Editor’s note: This article reflects the views of the author and is a quarterly column.
A series of FDA actions has created an aura of uncertainty over whether it is possible to rely on the agency’s acceptance of premarket new dietary ingredient notifications (NDINs) without comment, or objection, as a sign that any ingredient is actually lawful.
This conundrum has been created by FDA’s reading of the definition of a dietary supplement, which is set forth in 21 U.S.C. § 321(ff) (section 201(ff) of the Federal Food, Drug and Cosmetic Act [FDCA]). It states in relevant part:
(ff) The term 'dietary supplement' ... (3) does ... (B) not include - (i) an article that is approved as a new drug under section 355 of this title ... or (ii) an article authorized for investigation as a new drug ... for which substantial clinical investigations have been instituted and for which the existence of such investigations has been made public, which was not before such approval ... or authorization marketed as a dietary supplement or as a food unless the Secretary, in the Secretary's discretion, has issued a regulation, after notice and comment, finding that the article would be lawful under this chapter (emphasis added).
This seemingly straightforward provision—known as the exclusionary clause in the Dietary Supplement Health and Education Act of 1994 (DSHEA)—has created a series of issues that should raise alarm bells in the dietary supplement industry.
On Sept. 6, 2016, FDA published a Federal Register notice seeking public comment on its tentative conclusion that vinpocetine (1) does not meet the definition of a dietary ingredient, and (2) is excluded from the definition of a dietary supplement under the FDCA because vinpocetine was authorized for investigation as a new drug before it was marketed as a dietary supplement or as a food. According to FDA, it concluded vinpocetine was authorized as an investigational new drug in 1981, which would prohibit its use as a dietary ingredient in dietary supplements. This notice was published two decades after FDA responded to NDINs for vinpocetine without objection and the ingredient was first offered for sale in dietary supplements. The agency never took further action after the Federal Register notice was published, and to date, vinpocetine remains on the market as a supplement.
In July 2020, FDA sent warning letters to marketers of NAC (N-acetyl-L-cysteine) dietary supplements, some of which were offered as hangover remedies. While such claims have long been subject to warning letters, FDA said NAC was approved as a new drug in 1963, and there were no records showing marketing in supplements prior to that date, consequently precluding its use as a dietary ingredient. Following significant protests from the supplement industry, including a lawsuit brought by the Natural Products Association (NPA) challenging the retroactive application of the DSHEA exclusionary clause, FDA issued a statement of enforcement discretion in a final guidance published in August, stating it would allow NAC to continue to be marketed for use in supplements.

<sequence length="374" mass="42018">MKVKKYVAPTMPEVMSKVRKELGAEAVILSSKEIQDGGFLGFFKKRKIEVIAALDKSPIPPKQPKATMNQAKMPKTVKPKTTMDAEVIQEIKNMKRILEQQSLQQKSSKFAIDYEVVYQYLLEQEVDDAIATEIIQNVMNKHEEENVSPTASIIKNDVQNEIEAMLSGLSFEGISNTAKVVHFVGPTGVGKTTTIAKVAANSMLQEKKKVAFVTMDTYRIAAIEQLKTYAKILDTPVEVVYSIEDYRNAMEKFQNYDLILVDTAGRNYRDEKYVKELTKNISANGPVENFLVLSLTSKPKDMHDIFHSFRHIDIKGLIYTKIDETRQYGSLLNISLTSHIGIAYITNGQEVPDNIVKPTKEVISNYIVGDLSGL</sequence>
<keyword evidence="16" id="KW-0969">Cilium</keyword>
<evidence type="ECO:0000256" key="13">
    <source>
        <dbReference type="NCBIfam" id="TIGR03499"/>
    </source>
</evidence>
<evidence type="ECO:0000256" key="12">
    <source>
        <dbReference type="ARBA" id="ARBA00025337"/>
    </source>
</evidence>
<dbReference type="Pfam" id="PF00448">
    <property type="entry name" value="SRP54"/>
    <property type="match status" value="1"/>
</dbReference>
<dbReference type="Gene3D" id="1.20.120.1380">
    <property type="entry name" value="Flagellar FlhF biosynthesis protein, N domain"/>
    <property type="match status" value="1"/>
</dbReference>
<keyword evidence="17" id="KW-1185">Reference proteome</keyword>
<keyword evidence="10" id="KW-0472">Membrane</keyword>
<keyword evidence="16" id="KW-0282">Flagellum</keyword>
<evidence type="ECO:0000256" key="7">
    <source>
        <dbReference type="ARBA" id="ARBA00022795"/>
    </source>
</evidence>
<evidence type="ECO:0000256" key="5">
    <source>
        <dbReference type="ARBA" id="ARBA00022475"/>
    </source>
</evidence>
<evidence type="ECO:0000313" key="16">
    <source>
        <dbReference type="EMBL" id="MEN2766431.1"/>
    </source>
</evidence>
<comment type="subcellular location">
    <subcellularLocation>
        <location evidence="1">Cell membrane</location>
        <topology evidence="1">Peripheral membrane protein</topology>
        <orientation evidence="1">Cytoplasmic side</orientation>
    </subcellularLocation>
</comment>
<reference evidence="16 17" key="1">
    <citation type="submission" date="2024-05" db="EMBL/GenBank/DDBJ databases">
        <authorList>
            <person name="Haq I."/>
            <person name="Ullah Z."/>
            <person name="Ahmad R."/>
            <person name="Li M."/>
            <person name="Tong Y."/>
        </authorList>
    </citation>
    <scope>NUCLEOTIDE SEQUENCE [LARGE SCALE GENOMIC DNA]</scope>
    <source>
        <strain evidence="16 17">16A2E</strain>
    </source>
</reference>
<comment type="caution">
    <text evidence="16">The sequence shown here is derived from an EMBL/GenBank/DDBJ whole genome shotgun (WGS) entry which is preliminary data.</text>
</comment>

Then on Oct. 11, 2022, FDA responded to a new dietary ingredient notification for nicotinamide mononucleotide (“NMN”) submitted on behalf of Inner Mongolia Kingdomway Pharmaceutical Ltd. FDA rejected the notification for use in dietary supplements, citing a previously undisclosed authorization to study the ingredient as an investigational new drug (IND). FDA took this action despite having previously responded to several similar ingredient notifications without raising the IND issue, including a May 16, 2022 acknowledgment letter to SyncoZymes (Shanghai) Co. Ltd. On Nov. 4, 2022, FDA confirmed to Kingdomway that its NMN could not, in fact, be lawfully sold as a dietary ingredient. In a separate letter of the same date, it advised SyncoZymes it would have to cease marketing the same NMN that had been cleared less than six months earlier.
We have a problem
While FDA appears to be content with allowing vinpocetine and NAC to remain on the market, NMN may be a much stickier wicket. FDA’s November 4 letter to SyncoZymes notes that after its initial failure to object to the company’s NDIN, “Based on new information that came to light when we were reviewing another notification, FDA initiated a review of past notification responses for NMN and concluded that NMN is excluded from the definition of a dietary supplement. This means that NMN may not be marketed as or in a dietary supplement.”
This new information appears to be a Dec. 1, 2021 letter to FDA by Metro International Biotech, requesting FDA “protect the rights” of IND holders under Section 201(ff). In a detailed response to Kingdomway, FDA advised the company that “NMN was not marketed as a dietary supplement, except unlawfully without an NDI notification, or as a food before FDA authorized it for investigation as a new drug.”
Remarkably, FDA’s position ignores that the DSHEA exclusionary clause lists three factors that appear to be required to disqualify an ingredient from use in dietary supplements due to prior investigation as a drug:
- Authorization as an IND;
- The existence of substantial clinical investigations; and
- Public notification of the existence of such investigations.
Any common-sense reading of the plain language of the statute would suggest the important date is the one on which all three factors would be satisfied. Otherwise, why include the requirement that any substantial clinical investigation be made public? The reason would seem obvious: To ensure dietary ingredient innovators be given fair notice that their investment in research is not undertaken on an ingredient already blocked from the market.